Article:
To determine whether the underlying mechanisms of the functional findings correspond to specific histopathological effects, we analyzed the rAAV-injected retinas by immunofluorescence. One month after post-intravitreal administration, rAAV2/6-GFP efficiently transduced the inner retina including the IPL, the deepest INL and extensively the GCL (Fig. 4a, left panel). In addition, rAAV-hu-α-syn injected retinas were also positive for serine 129-phosphorylated α-syn (Fig. 4a, right panel), a specific biomarker of α-syn aggregates and/or misfolded protein8,37. In accordance with the functional data, we found a highly significant reduction of the number of TH-immunoreactive amacrine cells two months post-injection evaluated with whole mount slices (Fig. 4b–d) and in vertical retinal slices (Supplementary Fig. 2a,b), which further progresses at a later time point (Supplementary Fig. 2a,b). Ganglion cell numbers were not affected at two months after injection, as evaluated by NeuN staining. However, a significant reduction in the number of NeuN+ cells was detectable at a later time point (3 months) (Fig. 4e,f), as also confirmed by RBPMS staining that is selectively expressed in adult ganglion cells (Supplementary Fig. 2c,d). Notably, we did not find any change in the number of GABAergic glutamic acid decarboxylase 65 (GAD65)-positive amacrine cells and cholinergic amacrine cells expressing choline acetyltransferase (ChAT) (Supplementary Fig. 2e,f).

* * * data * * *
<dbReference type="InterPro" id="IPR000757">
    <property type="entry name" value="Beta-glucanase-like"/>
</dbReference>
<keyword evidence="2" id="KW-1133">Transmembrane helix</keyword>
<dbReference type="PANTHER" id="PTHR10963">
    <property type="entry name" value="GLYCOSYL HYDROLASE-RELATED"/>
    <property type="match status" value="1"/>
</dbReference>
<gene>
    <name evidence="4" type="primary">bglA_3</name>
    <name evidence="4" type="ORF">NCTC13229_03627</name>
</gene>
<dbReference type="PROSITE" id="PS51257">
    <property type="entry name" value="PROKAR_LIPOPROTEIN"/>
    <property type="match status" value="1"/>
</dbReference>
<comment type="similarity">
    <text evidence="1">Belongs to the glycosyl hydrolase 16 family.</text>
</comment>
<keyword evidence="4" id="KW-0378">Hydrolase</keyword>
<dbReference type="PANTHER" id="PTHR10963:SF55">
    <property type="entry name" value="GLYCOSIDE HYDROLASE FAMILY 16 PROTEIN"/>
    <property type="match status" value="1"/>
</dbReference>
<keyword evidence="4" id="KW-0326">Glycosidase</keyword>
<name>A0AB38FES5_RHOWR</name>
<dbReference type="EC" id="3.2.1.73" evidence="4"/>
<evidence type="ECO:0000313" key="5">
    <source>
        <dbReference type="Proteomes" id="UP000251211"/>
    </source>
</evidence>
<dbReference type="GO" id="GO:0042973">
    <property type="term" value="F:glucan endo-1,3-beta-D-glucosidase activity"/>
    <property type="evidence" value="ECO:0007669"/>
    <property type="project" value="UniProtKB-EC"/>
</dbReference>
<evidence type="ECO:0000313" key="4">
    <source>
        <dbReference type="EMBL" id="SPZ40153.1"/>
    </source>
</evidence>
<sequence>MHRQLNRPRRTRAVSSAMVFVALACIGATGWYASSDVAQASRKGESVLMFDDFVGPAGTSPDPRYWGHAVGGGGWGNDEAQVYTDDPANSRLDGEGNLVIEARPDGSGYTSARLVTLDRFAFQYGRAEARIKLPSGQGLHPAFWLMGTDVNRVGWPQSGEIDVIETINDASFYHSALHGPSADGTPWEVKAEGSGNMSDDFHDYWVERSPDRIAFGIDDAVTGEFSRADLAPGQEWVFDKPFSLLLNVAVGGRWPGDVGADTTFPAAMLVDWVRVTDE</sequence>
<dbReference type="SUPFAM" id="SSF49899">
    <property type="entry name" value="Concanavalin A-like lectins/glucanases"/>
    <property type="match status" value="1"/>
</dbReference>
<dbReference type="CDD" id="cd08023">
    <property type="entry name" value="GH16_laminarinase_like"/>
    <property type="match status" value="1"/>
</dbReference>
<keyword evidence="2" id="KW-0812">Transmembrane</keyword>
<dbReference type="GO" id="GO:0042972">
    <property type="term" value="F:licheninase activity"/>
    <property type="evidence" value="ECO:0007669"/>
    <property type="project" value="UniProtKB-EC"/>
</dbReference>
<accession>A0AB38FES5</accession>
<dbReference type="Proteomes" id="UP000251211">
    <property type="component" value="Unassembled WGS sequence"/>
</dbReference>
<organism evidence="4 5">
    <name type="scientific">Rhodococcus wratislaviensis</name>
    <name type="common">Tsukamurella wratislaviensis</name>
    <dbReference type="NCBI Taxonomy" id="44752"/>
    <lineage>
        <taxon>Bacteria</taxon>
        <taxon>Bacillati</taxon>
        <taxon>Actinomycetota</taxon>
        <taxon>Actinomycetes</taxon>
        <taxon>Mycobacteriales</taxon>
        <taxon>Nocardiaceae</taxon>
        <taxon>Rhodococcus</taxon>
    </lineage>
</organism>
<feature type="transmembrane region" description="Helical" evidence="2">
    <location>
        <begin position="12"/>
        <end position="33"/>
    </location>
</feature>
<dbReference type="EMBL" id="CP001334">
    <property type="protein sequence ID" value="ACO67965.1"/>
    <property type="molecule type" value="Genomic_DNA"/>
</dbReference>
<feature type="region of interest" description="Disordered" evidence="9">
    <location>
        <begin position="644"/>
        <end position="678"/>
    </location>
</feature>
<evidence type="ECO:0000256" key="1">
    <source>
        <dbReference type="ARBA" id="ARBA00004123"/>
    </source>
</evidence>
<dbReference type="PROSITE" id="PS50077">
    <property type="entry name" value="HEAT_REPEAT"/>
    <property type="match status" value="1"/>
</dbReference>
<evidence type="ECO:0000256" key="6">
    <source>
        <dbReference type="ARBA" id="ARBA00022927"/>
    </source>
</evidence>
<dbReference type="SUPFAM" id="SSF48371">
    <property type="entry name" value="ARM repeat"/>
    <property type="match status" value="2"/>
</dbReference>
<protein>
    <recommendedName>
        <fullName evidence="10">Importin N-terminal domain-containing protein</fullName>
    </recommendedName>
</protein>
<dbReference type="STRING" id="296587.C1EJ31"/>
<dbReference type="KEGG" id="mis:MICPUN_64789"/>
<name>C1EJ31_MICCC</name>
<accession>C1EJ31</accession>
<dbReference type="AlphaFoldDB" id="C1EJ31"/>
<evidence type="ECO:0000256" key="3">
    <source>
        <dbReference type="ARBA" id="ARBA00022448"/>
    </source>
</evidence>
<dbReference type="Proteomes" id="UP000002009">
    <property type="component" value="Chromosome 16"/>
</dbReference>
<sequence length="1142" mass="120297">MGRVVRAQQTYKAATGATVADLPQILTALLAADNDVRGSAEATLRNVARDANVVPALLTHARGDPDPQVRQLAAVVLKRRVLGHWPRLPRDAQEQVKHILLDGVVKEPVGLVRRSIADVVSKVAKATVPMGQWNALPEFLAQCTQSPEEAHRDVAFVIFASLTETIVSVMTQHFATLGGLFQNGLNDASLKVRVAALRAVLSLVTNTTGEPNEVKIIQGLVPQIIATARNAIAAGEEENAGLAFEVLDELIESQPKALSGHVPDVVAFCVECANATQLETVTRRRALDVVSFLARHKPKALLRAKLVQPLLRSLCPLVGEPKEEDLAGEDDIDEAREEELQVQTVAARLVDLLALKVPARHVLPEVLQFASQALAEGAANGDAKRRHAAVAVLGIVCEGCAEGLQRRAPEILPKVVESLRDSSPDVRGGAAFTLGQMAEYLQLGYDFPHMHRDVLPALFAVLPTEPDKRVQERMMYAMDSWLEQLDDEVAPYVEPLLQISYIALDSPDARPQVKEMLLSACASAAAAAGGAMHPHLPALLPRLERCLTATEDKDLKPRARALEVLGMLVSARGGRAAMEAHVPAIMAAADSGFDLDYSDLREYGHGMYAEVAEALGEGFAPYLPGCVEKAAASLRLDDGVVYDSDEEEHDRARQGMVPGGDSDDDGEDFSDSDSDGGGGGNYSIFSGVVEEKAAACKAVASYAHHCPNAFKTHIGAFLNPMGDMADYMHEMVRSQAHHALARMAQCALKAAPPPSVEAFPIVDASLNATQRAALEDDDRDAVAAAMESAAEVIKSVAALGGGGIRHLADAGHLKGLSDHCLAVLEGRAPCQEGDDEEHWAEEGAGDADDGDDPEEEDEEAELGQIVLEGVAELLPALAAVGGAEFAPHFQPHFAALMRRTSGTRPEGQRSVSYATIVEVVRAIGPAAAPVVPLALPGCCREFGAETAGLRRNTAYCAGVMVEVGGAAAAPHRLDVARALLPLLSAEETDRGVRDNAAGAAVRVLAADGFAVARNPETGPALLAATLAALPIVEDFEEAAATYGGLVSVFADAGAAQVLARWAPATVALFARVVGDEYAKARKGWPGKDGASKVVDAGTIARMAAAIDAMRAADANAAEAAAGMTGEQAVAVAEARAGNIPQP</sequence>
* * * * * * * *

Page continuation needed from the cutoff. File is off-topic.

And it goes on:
Figure 4
figure 4

Reduction of TH+ amacrine cells precedes ganglion cell loss in rAAV-hu-α-syn injected mice. (a) Representative immunofluorescence showing retinal sections of rAAV-hu-α-syn injected mice and rAAV-GFP mice stained with antibody anti-hu-α-syn (A-SYN) (red) and antibody anti-phospho α-syn (P-ASYN) (red) (20x Magnification, Scale bar 50 µm). (b) Representative images of whole mount anti-TH immunofluorescence on Not injected, rAAV-GFP- and rAAV-hu-α-syn-injected retinas at 2 months post injection. (c) Representative micrographs from two quadrants of the retina flat mount of TH staining at 2 months post injection of rAAV-hu-α-syn compared to the controls (Not injected and retinas injected with rAAV-GFP) (10x Magnification, Scale bar 75 µm). (d) Total dopaminergic amacrine cells count on TH retina flat mount staining, at 2 months post injection of rAAV-hu-α-syn compared to the controls (Not injected and retinas injected with rAAV-GFP) [one-way ANOVA group F(2,12)=28.34; p < 0.0001 (Not injected, n = 6; rAAV-GFP, n = 6; rAAV-hu-α-syn, n = 6)]. (e) Representative immunofluorescence showing retinal sections of rAAV-hu-α-syn injected mice (left) and rAAV-GFP mice (right) stained with antibody anti-NeuN (red) at 2 month and 3 months post injection (20x Magnification, Scale bar 50 µm) [one-way ANOVA group F(3,7)=9.173; p = 0.0080 (Not injected, n = 6; rAAV-GFP, n = 4; rAAV-hu-α-syn, n = 5)]. Data represent mean ± SEM. ## p < 0.01 vs rAAV-GFP; ### p < 0.0001 vs rAAV-GFP.